• changes in your usual appetite or sleep patterns

What might help

If you or your loved ones notice that you have symptoms of depression, talk with your doctor. They may suggest one or more treatment options that can help ease depression, such as:

  • antidepressant medications
  • talk therapy with a licensed counselor or psychologist
  • in-person or online support groups for people with your condition
  • regular physical exercise, as recommended by your doctor

Injection site injuries

Injection site injuries are less common but possible side effects of Zoladex. Because Zoladex is an implant, you may develop reactions at the spot where it’s placed under your skin.

Skin-related injection site symptoms may include:

  • pain or irritation at the insertion site
  • bruising, or blood collecting under your skin
  • severe bleeding

It’s possible to develop serious symptoms after receiving a Zoladex implant. You should call your doctor right away if you have any of the following side effects:

You may have an increased risk for these side effects if you have a low body mass index or if you’re taking blood-thinning medications. Your doctor will monitor you carefully during and after your Zoladex implant is inserted.

What might help

Skin-related injection site injuries are temporary and usually go away on their own. To ease pain at the implant site, it may help to take an over-the-counter pain reliever, such as acetaminophen (Tylenol).

You could also ask whether you can have an ice pack applied to the insertion area beforehand. In a study, applying an ice pack for a short period significantly reduced the pain of a Zoladex injection.

If you have concerns about injection site injuries with Zoladex, talk with your doctor.

Weight gain

In studies, weight gain was reported as a side effect of Zoladex, but it wasn’t common.

Increased appetite and fluid retention have also been reported in people receiving Zoladex treatment. It isn’t known if these side effects are related to weight gain caused by using the drug.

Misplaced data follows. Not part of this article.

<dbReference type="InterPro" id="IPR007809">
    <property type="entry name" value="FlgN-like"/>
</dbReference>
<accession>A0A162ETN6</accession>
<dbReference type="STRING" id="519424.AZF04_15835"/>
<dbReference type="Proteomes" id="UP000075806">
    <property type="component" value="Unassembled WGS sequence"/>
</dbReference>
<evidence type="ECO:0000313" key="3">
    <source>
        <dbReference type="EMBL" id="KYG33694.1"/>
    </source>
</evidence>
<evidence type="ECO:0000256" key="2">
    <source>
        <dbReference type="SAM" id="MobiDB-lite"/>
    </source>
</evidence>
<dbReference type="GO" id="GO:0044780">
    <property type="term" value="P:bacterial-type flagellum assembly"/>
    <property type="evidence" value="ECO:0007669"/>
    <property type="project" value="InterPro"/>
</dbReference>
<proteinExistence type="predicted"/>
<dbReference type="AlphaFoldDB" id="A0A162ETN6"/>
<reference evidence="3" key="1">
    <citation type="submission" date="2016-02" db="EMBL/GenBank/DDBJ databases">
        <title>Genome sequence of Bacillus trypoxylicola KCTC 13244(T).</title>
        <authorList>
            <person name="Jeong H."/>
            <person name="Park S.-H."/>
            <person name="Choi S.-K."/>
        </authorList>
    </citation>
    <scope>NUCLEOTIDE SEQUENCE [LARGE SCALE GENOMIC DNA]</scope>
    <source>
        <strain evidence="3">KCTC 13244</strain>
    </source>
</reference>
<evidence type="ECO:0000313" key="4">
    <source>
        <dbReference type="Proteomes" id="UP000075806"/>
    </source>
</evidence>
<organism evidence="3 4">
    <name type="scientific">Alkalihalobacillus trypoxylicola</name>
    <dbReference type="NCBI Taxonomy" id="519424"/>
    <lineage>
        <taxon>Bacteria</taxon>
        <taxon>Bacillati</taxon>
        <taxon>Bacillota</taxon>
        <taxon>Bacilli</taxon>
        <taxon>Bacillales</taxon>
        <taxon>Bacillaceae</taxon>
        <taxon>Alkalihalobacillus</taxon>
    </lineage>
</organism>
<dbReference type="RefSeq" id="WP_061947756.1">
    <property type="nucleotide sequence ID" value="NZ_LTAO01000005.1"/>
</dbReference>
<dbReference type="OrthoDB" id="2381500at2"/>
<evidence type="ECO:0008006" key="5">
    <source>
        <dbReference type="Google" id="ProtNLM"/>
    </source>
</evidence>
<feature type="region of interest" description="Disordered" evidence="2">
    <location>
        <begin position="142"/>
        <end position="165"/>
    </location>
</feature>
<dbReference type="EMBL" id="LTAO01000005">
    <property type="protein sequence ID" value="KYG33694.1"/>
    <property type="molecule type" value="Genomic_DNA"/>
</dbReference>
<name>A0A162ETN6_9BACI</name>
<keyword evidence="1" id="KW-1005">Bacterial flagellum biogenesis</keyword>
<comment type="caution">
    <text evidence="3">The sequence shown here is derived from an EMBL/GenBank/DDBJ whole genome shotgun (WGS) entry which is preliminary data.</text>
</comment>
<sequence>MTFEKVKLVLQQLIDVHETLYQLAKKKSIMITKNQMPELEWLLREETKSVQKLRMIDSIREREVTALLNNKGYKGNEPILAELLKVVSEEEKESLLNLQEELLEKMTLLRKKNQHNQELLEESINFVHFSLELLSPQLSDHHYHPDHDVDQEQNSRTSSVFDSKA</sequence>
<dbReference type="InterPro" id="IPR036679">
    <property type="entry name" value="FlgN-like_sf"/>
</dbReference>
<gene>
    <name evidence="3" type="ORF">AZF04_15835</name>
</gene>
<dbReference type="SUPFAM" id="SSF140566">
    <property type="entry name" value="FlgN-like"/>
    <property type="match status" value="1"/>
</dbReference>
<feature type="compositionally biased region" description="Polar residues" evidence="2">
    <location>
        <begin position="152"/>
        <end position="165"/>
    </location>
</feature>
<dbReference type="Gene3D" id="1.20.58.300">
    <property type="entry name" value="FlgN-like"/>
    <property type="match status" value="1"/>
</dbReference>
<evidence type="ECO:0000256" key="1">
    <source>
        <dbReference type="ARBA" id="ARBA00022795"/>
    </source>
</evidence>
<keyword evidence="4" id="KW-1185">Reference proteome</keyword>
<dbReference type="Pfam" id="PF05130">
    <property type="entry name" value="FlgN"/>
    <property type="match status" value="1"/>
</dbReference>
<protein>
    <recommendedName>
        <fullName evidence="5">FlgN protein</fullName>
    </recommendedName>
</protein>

What might help

If you notice that you’re gaining weight during Zoladex treatment, talk with your doctor. They may be able to help you identify contributing factors. They may also recommend ways to maintain a healthy weight, such as changing your diet or exercise routines.

Allergic reaction

Like most drugs, Zoladex can cause an allergic reaction in some people.

Symptoms can be mild or serious and can include:

  • skin rash
  • itchiness
  • flushing (temporary warmth, redness, or deepening of skin color)
  • swelling under your skin, typically in your eyelids, lips, hands, or feet
  • swelling of your mouth, tongue, or throat, which can make it hard to breathe

What might help

If you have mild symptoms of an allergic reaction, such as a mild rash, call your doctor right away. To manage your symptoms, they may suggest an over-the-counter antihistamine that you take by mouth, such as Benadryl (diphenhydramine). They may also suggest a product that you apply to your skin, such as hydrocortisone cream.

If your doctor confirms that you had a mild allergic reaction to Zoladex, they’ll decide if you should continue using it.

If you have symptoms of a severe allergic reaction, such as swelling or trouble breathing, call 911 or your local emergency number right away. These symptoms could be life threatening and require immediate medical care.

If your doctor confirms that you had a serious allergic reaction to Zoladex, they may have you switch to a different treatment.

Keeping track of side effects

During your Zoladex treatment, consider keeping notes about any side effects you’re having. Then, you can share this information with your doctor. This is especially helpful when you first start taking new drugs or using a combination of treatments.

Your side effect notes can include things such as:

  • what dose of drug you received when you had the side effect
  • how soon after starting that dose you had the side effect
  • what your symptoms were from the side effect
  • how it affected your daily activities
  • what other medications you were also taking
  • any other information you feel is important

Keeping notes and sharing them with your doctor will help them learn more about how Zoladex affects you. Your doctor can use this information to adjust your treatment plan if needed.